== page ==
Lot 3588. A Small Blue and White ‘Dragon’ Jardiniere, Seal Mark and Period of Qianlong (1736-1795)D 21cm. Sold for HKD 1,200,000 (Estimate HKD 650,000 - 950,000)© Poly Auction Hong Kong Limited 2022

The lip and mouth, with a bulging belly and recessed neck, and a slightly concave flat foot, are of solid, regular form. The exterior is painted in blue and white with formalized clouds and dragons, the two dragons echoing each other in front and behind, with the sea beneath them and the flames of the clouds fluttering around them, giving them a lively and vigorous appearance. The foot inscribed in seal script, Qianlong nian zhi ('Made during the Qianlong period of the Qing dynasty').

Provenance: Meiyintang Collection, Switzerland.

Note: The shape is derived from the Jiajing dragon jar. Since the late Ming dynasty, the Jiajing official kilns have been very popular with the world. During the Yong-Qian period, Jiajing official kilns became an important copying object for the Yong-Qian dynasty, and were no less popular than the Yongxuan kilns. Records from the archives of the Office of the Builder also abound, for example, in The Records of the Office of the Builder for the Third Year of the Qianlong Era. Jiangxi" states that "On the 25th day of the 6th month of the 3rd year of the Qianlong reign, the seventh-ranking chief, Samuha, and the chief of the press, Bai Shixiu, came to say that the eunuch, Gao Yu, had handed over ...... a small blue dragon jar from the Jia kiln to the porcelain firing office, Tang Ying, and sent it to them as it was made. When the firing was completed, the original magnetic ware was returned to the magnetic ware store. The large vessels in this magnetism should be taken away with a drawing, and the small vessels should be taken with each other. This is the first time that a bottle of this type has been made. It is clear from this that this style of blue-and-white jar with dragons and clouds was ordained by the Qianlong emperor and copied in the third year of the Qianlong reign. An example of this type in the Nanjing Museum is recorded in The Palace Collection: Chinese Official Porcelain of the Qing Dynasty, Shanghai Culture Press, 2003, p. 274; an example in the Shanghai Heritage Store is illustrated in Appreciating Porcelain of the Qing Dynasty, Shanghai Science and Technology Press, 1994, p. 156, fig. 199.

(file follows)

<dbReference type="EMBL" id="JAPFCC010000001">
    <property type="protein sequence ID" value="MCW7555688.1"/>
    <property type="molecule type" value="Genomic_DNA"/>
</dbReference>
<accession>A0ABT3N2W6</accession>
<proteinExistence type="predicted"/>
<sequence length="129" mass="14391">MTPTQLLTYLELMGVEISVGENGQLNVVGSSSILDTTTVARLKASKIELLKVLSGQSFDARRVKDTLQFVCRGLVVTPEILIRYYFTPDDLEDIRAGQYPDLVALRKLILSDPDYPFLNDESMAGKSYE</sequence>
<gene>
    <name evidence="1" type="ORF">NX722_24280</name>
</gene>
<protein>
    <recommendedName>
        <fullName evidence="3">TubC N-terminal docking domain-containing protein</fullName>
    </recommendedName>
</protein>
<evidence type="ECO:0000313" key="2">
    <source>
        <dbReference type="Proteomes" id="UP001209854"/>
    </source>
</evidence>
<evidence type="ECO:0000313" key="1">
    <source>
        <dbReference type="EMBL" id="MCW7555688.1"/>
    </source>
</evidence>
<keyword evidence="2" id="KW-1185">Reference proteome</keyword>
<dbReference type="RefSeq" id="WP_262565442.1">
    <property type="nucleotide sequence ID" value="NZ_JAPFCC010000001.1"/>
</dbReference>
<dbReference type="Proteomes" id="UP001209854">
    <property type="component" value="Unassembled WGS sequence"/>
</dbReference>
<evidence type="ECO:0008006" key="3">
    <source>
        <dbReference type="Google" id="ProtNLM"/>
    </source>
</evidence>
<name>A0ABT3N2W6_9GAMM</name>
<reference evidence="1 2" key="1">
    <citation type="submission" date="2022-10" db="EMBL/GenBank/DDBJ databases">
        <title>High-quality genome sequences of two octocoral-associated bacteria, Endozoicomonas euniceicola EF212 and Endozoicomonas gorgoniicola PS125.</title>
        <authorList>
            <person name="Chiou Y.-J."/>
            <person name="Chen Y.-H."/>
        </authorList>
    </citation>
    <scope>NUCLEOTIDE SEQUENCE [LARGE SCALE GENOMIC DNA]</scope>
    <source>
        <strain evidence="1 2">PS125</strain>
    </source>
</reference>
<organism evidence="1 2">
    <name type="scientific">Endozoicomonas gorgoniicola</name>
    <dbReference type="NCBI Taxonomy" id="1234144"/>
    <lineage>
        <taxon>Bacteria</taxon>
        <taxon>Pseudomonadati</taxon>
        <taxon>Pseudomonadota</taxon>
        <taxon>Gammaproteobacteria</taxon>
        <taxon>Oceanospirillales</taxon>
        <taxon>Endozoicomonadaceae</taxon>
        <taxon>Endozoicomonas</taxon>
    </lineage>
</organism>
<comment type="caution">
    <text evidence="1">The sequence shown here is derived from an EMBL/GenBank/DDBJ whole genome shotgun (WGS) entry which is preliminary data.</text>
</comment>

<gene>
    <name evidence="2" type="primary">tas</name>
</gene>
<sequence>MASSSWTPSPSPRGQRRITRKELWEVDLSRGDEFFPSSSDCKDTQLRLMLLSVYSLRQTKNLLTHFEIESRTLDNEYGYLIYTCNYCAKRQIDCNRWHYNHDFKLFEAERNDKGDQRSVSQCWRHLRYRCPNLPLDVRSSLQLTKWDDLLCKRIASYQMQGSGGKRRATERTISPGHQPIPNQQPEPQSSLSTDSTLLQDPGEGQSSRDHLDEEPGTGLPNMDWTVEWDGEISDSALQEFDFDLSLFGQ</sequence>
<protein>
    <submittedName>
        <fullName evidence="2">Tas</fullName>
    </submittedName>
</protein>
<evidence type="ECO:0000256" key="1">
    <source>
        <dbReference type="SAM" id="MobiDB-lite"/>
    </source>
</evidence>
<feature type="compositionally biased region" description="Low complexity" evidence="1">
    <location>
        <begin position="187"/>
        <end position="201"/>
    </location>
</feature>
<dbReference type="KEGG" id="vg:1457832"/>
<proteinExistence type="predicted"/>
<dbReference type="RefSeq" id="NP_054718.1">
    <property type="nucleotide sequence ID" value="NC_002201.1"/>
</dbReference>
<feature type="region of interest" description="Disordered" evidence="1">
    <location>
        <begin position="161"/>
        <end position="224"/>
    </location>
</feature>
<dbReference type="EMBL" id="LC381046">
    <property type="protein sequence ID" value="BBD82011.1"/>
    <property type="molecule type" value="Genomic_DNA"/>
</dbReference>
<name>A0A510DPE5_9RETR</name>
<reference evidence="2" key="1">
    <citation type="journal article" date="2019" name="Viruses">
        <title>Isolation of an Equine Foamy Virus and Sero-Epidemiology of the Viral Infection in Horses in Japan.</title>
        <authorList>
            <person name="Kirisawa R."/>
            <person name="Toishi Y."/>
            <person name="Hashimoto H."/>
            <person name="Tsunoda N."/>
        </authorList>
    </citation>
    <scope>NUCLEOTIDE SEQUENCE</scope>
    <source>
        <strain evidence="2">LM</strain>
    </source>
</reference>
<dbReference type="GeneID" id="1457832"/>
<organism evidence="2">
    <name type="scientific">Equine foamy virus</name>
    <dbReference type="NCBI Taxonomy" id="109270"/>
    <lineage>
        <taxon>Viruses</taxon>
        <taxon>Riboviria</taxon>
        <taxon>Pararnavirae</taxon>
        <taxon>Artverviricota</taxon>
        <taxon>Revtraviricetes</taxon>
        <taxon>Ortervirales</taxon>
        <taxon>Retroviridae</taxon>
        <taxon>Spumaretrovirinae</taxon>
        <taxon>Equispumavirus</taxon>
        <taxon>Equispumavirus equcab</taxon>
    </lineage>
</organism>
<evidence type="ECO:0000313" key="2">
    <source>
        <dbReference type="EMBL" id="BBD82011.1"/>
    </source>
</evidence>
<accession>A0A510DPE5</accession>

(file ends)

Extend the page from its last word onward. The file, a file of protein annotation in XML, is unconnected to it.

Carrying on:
Translated with www.DeepL.com/Translator (free version).

Poly Auction Hong Kong Limited. A Romance Among Blooming Roses: The Meiyintang Collection of Three Dynasties Imperial Ceramics, Hong Kong, 2 Dec 2021